Home » Dorset » Charmouth » In the King’s footsteps

In the King’s footsteps

Living quite close to Worcester, we often pop into the city for a walk along the river.

Worcester is a city steeped in history, where many battles have been fought.

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Looking towards Diglis Lock from Diglis Bridge last week.

The River Severn was very calm, and flowing at a more normal depth, unlike the video I posted last November in a previous blog post.

About a mile from this very modern bridge is Powick Bridge, a site of one of the major battles of the English Civil War during the 17th century.

We continued over the bridge and headed towards Worcester Cathedral. The cathedral’s tower was chosen by King Charles II to watch over the Battle of Worcester.

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Worcester Cathedral’s Watergate wall has dates recorded on it of the varying flood levels when the Severn has burst its banks. The highest recorded level was in 1770 (the large plaque) followed closely by March 1947.

To the right just above T’s head, is a marker (with greenery growing under it) for July 2007, the highest level in my lifetime.

The river’s normal level is at least 10-15 feet below the footpath he’s standing on.

We walked into the town, and along Friar Street, a very picturesque street full of beautiful timber framed buildings. I wonder what tales those walls could tell.

IMG_4689Having a while to wait before our train home, we called into King Charles House. This ancient building, which is now a pub, is one of Worcester’s most historic buildings.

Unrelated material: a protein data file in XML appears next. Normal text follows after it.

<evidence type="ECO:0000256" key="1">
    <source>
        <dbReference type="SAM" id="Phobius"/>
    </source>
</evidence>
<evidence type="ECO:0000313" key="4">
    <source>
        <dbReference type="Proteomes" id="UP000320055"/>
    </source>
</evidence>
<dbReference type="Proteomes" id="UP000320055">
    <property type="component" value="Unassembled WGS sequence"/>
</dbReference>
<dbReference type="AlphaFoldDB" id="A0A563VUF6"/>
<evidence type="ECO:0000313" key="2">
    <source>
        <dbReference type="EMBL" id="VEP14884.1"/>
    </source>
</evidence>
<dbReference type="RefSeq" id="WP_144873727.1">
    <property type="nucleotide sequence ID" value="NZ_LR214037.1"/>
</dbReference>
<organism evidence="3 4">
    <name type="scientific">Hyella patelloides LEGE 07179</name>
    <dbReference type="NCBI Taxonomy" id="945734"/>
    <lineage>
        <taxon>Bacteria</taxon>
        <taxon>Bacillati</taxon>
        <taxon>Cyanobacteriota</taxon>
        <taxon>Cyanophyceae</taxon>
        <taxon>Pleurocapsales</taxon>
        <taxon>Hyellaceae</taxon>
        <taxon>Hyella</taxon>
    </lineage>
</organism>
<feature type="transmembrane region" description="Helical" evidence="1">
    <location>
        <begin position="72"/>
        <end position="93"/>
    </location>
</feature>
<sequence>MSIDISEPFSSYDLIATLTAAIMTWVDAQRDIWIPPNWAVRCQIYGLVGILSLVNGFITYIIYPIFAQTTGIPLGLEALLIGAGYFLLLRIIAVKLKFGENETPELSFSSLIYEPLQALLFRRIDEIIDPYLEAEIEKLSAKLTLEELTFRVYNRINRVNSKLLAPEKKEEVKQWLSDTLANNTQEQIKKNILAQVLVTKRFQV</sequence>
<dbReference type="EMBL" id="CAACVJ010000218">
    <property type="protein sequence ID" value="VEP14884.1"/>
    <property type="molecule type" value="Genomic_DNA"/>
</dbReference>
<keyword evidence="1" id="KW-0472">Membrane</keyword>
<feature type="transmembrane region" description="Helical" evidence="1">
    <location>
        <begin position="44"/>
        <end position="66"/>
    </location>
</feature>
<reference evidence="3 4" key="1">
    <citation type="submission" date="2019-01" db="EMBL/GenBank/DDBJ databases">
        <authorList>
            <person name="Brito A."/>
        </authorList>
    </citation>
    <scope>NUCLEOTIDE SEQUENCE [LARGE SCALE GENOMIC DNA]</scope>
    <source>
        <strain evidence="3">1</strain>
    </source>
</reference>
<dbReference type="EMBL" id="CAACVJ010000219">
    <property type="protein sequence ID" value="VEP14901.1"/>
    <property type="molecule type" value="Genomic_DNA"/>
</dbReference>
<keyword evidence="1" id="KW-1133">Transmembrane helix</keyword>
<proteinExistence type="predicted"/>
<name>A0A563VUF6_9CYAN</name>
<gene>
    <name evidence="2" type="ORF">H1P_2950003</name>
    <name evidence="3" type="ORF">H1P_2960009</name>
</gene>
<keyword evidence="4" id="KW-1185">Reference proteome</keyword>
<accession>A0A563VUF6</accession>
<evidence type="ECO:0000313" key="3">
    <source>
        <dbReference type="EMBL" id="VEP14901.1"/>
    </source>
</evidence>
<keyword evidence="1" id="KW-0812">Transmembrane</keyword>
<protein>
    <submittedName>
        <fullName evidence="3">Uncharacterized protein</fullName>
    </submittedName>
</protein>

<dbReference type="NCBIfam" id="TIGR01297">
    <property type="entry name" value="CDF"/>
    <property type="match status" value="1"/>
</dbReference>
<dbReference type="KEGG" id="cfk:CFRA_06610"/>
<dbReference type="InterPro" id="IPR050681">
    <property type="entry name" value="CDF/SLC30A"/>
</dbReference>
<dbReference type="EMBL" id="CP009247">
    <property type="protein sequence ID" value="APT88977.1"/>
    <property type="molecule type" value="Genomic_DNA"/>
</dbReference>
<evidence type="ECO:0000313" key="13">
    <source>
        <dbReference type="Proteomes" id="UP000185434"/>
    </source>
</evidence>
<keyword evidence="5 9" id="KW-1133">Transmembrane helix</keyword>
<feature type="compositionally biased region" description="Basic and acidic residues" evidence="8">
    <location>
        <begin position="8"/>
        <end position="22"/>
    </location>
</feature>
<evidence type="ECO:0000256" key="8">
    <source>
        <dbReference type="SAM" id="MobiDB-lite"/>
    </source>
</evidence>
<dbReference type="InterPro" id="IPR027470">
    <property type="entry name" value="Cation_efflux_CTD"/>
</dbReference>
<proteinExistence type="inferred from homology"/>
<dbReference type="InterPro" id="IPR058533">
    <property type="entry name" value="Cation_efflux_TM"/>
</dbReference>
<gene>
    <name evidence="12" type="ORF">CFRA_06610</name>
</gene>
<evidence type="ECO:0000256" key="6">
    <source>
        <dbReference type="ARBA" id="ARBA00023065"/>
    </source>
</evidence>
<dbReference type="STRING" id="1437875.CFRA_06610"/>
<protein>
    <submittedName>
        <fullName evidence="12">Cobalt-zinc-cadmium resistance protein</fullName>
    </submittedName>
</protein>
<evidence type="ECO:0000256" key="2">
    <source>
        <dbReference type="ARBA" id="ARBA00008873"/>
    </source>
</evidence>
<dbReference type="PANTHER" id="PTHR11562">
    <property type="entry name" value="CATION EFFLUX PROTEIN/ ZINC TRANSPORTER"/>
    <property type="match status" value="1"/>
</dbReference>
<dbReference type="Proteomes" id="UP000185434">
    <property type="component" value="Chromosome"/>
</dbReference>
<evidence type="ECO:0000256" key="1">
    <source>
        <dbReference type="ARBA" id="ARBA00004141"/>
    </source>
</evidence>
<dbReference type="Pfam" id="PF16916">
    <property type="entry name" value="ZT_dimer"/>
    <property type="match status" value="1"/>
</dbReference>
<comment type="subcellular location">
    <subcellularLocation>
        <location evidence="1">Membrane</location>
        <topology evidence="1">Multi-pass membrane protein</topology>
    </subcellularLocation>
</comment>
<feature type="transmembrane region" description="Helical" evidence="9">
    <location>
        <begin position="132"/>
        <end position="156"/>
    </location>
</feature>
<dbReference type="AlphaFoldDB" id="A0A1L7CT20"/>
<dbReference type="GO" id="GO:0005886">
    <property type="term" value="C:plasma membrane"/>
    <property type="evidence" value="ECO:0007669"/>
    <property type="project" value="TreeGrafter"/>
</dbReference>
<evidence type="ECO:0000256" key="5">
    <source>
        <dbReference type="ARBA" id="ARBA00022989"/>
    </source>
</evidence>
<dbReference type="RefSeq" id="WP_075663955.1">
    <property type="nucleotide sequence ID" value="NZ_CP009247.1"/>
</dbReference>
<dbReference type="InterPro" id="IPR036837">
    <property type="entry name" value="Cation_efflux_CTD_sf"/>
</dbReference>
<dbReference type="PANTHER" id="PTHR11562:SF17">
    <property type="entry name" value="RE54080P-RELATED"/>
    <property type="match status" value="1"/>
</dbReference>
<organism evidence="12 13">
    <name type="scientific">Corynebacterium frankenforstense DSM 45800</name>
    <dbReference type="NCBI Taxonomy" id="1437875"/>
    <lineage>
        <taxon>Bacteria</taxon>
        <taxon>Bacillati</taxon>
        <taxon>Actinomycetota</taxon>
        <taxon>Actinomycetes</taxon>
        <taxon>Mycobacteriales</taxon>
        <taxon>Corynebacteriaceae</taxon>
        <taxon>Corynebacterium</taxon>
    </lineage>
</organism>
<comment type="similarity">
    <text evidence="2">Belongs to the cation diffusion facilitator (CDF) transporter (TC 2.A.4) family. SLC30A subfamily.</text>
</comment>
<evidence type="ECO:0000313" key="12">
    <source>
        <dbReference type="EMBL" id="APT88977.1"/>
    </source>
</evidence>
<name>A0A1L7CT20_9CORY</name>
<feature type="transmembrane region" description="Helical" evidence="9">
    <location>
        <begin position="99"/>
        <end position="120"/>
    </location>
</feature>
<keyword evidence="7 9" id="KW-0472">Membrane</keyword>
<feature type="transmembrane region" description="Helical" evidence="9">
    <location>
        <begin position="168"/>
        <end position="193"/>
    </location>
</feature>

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I’ve never been too interested in the history of the British Monarchs, but as T, who has a great interest in the English Civil war, launched into a history lesson with the poor barman, I started to find it very interesting.

King Charles House is the building from where King Charles II escaped his enemies after the Battle of Worcester in September 1651. This battle marked the end of the English Civil War, when the Royalists were defeated by Oliver Cromwell’s Parliamentarians.

The King who eventually escaped to France, first headed north towards Shropshire, then, almost doubling back on himself, headed for the south coast.

Below is a map of his route.

For anyone interested, as I’m not going to launch into a history lesson, there is some good information here.

I have often walked Sal and Jasp on the part of The Monarchs Way that passes nearby our home, without knowing the full reason for its name, but the cogs of my brain where slowly putting two and two together.

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So today, we decided we’d would walk in a few more of Charles II’s footsteps.

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Is this really the route he took?

If it is, according to the above map, On September 10th 1651, he would have been heading towards where I am standing on his way south.

After doing a spot of research for this post, it appears we’ve trodden in his footsteps quite recently too.

When he reached the south coast, Charmouth was another place he passed on his escape route.

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I doubt he’d have had time to look for fossils though πŸ˜‰

** I have added quite a few links to this post. Because of all the history involved, I felt it would make for heavy reading and may be off putting, but for anyone with an interest, they are quite informative.**

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15 thoughts on “In the King’s footsteps

  1. I checked out some of the link (surprise), I’ll check out more later ie I am about to fall asleep.

    Ironically, this post made me think of nostalgia as it epitomises everything English. City, heritage, countryside and coast. And history. A neatly put together post V.

    • I did suspect you’d do a bit of the in depth reading πŸ˜‰ as I know you’re very interested in history. It was quite an eerie feeling when I started to think more deeply about following his footsteps.

      • It was a great post Vicky, and from the comments you’ve received, looks like I’m not the only one who thought so. Good contrast in photos too. If you do decide to go into the request market, always happy to provide back-uo research on the history front πŸ˜‰